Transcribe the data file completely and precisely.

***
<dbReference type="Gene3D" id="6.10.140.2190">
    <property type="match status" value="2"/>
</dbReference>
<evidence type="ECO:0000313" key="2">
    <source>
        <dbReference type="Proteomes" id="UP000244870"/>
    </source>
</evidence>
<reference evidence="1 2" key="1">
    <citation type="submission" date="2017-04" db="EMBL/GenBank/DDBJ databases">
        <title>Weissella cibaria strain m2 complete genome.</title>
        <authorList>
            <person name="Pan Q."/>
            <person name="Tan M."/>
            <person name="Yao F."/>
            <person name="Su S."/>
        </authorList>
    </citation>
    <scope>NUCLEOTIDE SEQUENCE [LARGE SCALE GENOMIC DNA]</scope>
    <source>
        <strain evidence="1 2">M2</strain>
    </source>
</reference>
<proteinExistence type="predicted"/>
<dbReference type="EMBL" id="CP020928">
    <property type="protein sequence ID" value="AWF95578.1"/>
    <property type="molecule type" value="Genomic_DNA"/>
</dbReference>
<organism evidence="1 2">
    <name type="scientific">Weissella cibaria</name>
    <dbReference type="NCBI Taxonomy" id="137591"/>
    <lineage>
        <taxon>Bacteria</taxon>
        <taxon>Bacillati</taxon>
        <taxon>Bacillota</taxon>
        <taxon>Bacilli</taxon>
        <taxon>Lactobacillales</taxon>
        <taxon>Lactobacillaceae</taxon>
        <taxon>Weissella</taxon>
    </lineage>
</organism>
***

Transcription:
<dbReference type="Gene3D" id="6.10.140.2190">
    <property type="match status" value="2"/>
</dbReference>
<evidence type="ECO:0000313" key="2">
    <source>
        <dbReference type="Proteomes" id="UP000244870"/>
    </source>
</evidence>
<reference evidence="1 2" key="1">
    <citation type="submission" date="2017-04" db="EMBL/GenBank/DDBJ databases">
        <title>Weissella cibaria strain m2 complete genome.</title>
        <authorList>
            <person name="Pan Q."/>
            <person name="Tan M."/>
            <person name="Yao F."/>
            <person name="Su S."/>
        </authorList>
    </citation>
    <scope>NUCLEOTIDE SEQUENCE [LARGE SCALE GENOMIC DNA]</scope>
    <source>
        <strain evidence="1 2">M2</strain>
    </source>
</reference>
<proteinExistence type="predicted"/>
<dbReference type="EMBL" id="CP020928">
    <property type="protein sequence ID" value="AWF95578.1"/>
    <property type="molecule type" value="Genomic_DNA"/>
</dbReference>
<organism evidence="1 2">
    <name type="scientific">Weissella cibaria</name>
    <dbReference type="NCBI Taxonomy" id="137591"/>
    <lineage>
        <taxon>Bacteria</taxon>
        <taxon>Bacillati</taxon>
        <taxon>Bacillota</taxon>
        <taxon>Bacilli</taxon>
        <taxon>Lactobacillales</taxon>
        <taxon>Lactobacillaceae</taxon>
        <taxon>Weissella</taxon>
    </lineage>
</organism>